The U.S. Citizenship and Immigration Services (USCIS) released the new form I-9 dated November 14, 2016. Although you may accept the prior version of the Form I-9 for the next two months, you will be required to use this new form starting January 21, 2017.
The new form provides clearer instructions for employees and employers on how to complete the form. For those employers who will complete the form electronically, the new I-9 provides “smart fields” which will limit errors by those entering data into the form. This new form will replace the version which has been in existence since 2013, and will be valid until August 31, 2019. After January 21, 2017, all previous versions of the Form I-9 will be invalid for new hires, re-hires, or for re-verification.
Positive changes include:
- prompts for those who use the electronic version to ensure information is entered correctly;
- the ability to enter multiple preparers and translators including a supplemental page for the preparers/translators;
- dedicated areas for including additional information rather than adding it to the margins of the form; and
- improved instructions that include specific instructions for each field which will be particularly helpful for those who use the electronic version of the form.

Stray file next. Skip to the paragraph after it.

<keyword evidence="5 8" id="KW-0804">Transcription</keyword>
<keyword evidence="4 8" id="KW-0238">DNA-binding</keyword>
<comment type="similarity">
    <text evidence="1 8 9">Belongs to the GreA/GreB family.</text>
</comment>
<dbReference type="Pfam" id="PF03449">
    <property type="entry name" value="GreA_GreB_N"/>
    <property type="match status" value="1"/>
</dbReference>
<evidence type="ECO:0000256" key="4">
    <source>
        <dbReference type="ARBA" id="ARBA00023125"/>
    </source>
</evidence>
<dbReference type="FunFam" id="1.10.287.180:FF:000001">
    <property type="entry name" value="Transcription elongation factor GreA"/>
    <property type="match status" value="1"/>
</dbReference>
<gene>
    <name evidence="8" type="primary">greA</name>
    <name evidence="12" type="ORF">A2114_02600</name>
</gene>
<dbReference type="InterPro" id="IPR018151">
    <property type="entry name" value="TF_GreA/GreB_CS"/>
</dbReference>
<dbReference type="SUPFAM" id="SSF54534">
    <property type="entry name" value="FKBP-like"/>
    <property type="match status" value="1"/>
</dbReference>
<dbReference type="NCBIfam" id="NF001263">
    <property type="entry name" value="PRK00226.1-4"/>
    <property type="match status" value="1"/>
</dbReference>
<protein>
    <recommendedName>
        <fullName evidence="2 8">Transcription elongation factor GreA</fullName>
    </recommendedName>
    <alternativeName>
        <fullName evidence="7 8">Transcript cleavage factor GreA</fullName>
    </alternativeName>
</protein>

You should consider the following issues before the new form becomes mandatory:
- Decide if you will access and complete the new Form I-9 manually or electronically. Electronic execution will prevent some elementary errors but will require training for those completing the form.
- Review and train those in your organization who are responsible for the execution of the new Form I-9 to ensure compliance with the proposed changes which may impact your current processes and procedures. These changes include the uses of preparers and translators as well as the data input for certain foreign national employees.
- Consider an immigration compliance review of your immigration processes and procedures. Especially in light of last week’s presidential election result, immigration compliance through employers will continue to be a major focus of Immigration and Customs Enforcement (ICE).
The addition of smart fields and the continued movement towards electronic data collection indicate a clear movement to greater enforcement actions by ICE. Not only can this lead to increased fines and penalties for I-9 violations, it can also trigger related employer compliance investigations through the Office of Special Counsel, Department of Labor and Internal Revenue Service. Fisher Phillips will continue to advise employers on the development of the new I-9 form after its release. Stay tuned for our firm’s webinar-based training sessions for employers seeking guidance on the form and how the election will change immigration compliance for employers.